Ferrari Review

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Is Adam Driver the top-notch non-Italian Italian movie star of his generation? Two years after Ridley Scott’s House of Gucci, where he played a prosperous Florentine businessman whose career was greatly aided by a witty wife he once loved but now no longer wants, Driver stars in Michael Mann’s Ferrari as a successful Maranellesi businessman whose career was greatly boosted by a clever wife whom he doesn’t love anymore.

Certainly, there are numerous similarities between House of Gucci and Ferrari, yet the greatest difference is also Ferrari’s biggest strength: whereas Maurizio Gucci was motivated by greed, Enzo Ferrari was driven by grief. In 1957, just one year following the death of his only legitimate son—Alfredo—Enzo’s company and marriage were on the brink of coming to an end.

This focus on Enzo’s personal and family problems oddly transforms Ferrari from a high-octane thriller (a Mann signature) into a more restrained drama. The race car tycoon spends his days either quarreling with his distraught wife Laura (Penélope Cruz), or enjoying idyllic country life with Lina (Shailene Woodley), his mistress since time immemorial; she also happens to be mothering Piero, who remains as their only surviving offspring though not legally recognized. While Alfonso craves for approval in desperate Shakespearean circumstances against the Ferraris’ tragic loss of their last descendant, this split suggests hard questions about permanence and heritage.

In spite of playing second fiddle to the familial disputes at stake in Ferrari however, vroom still abounds in Mann’s automobile biopic. A Spanish driver named Alfonso de Portago (Gabriel Leone) arrives full throttle into Modena: young, aggressive, and ready to put behind himself anything else that will come before driving cars. This means that new talent might actually save Ferrari from going bankrupt and in an effort to get a better offer with a corporate partner, Enzo sends out a group of drivers who will compete – and hopefully win – the prestigious Mille Miglia endurance race.

Mann’s long-awaited racing film may not have many actual racing scenes but boy, do they pack a punch. The director has promised mangled bodies, and that is exactly what he delivers in what might well go down as one of cinema’s greatest crash scenes. A body becomes steel in an instant, lives shattered by the violence of several hundred throttles as rubber fumes fill up into lungs while adrenaline callously magnifies despair. The route of the Mille Miglia is recreated in all its 1950s glory cutting through Italy’s bowels from mountain to brightly-coloured towns; it is vividly framed by David Fincher collaborator Erik Messerschmidt whose eye finds equal beauty amid oil-leaking wrecks and plump, soft skin.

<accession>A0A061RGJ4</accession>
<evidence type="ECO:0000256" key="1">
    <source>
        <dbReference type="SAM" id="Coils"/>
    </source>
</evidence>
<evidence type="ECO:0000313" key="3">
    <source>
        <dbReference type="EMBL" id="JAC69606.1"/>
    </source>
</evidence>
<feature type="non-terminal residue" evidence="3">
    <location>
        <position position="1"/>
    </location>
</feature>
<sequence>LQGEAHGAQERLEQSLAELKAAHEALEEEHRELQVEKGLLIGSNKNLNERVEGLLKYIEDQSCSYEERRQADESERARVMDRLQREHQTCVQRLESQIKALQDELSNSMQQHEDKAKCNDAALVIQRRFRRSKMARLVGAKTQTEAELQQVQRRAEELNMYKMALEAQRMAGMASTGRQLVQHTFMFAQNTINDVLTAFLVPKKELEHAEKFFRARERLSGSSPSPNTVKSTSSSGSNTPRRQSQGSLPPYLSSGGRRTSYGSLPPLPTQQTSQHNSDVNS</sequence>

Daniel Pemberton scores Spider-Man: Into the Spider-Verse, an Audioslave-less Mann flick, with gritty metal thuds and engine roars underscored by poignant tunes that fit well into the narrative of Ferrari as a story of loss and longing in their various forms. Besides, a natural tendency towards gloominess also marks Driver’s lead performance here — an extremely austere Italian impersonation; however, it is quite different from Scott’s flamboyant epic. This emanates from the actor’s bulky body in sleek suits and his face framed with Ray-Bans classic glasses plus slicked back silver gray hair.

By definition flamboyant, Cruz is to die for in this role-playing red hot blood Laura – complete with cartoonish dramatics. She sits warily in pitch-black sitting rooms like some heartless signora whose plots or shrewd deals are completely done even before she can utter a word in her thunderous voice. On the other hand, Woodley takes a position as the perfect antithesis despite having been miscast rather darkly. It was such an accent that you would think someone took it out one day for sightseeing somewhere unfamiliar and spun it three times before trying to return home with it. Before casting, there were rumors all over saying that Patrick Dempsey had dyed his hair platinum blonde and pleaded with Mann for a part in this movie about fast cars so that he could play driver Piero Taruffi as efficiently as possible by combining appealing charisma together with sheer poise.

Whenever tires meet pavement, Ferrari feels more than just any Michael Mann film hence reaching fever-pitch adrenaline levels; action sequences are organized so beautifully that most viewers cannot comprehend its bewildering mysteries. On this wise then, since Mann has chosen our contact point into Ferrari’s life troubles at large becoming involved in a racing game frenzy therefore placing everything at stake which is no good especially when starting on something new.


The last eight years have been marked by a long-awaited return of Michael Mann, one of the most famous directors in the world, with his first movie being about Enzo Ferrari who is the founder of “Ferrari” during the most important period of his life. Ferrari may not have enough of it as a family matter rather than being an action-packed thriller hence why it benefits from another fantastic performance by Adam Driver and a few incredibly well-choreographed racing scenes only to be too cautious.

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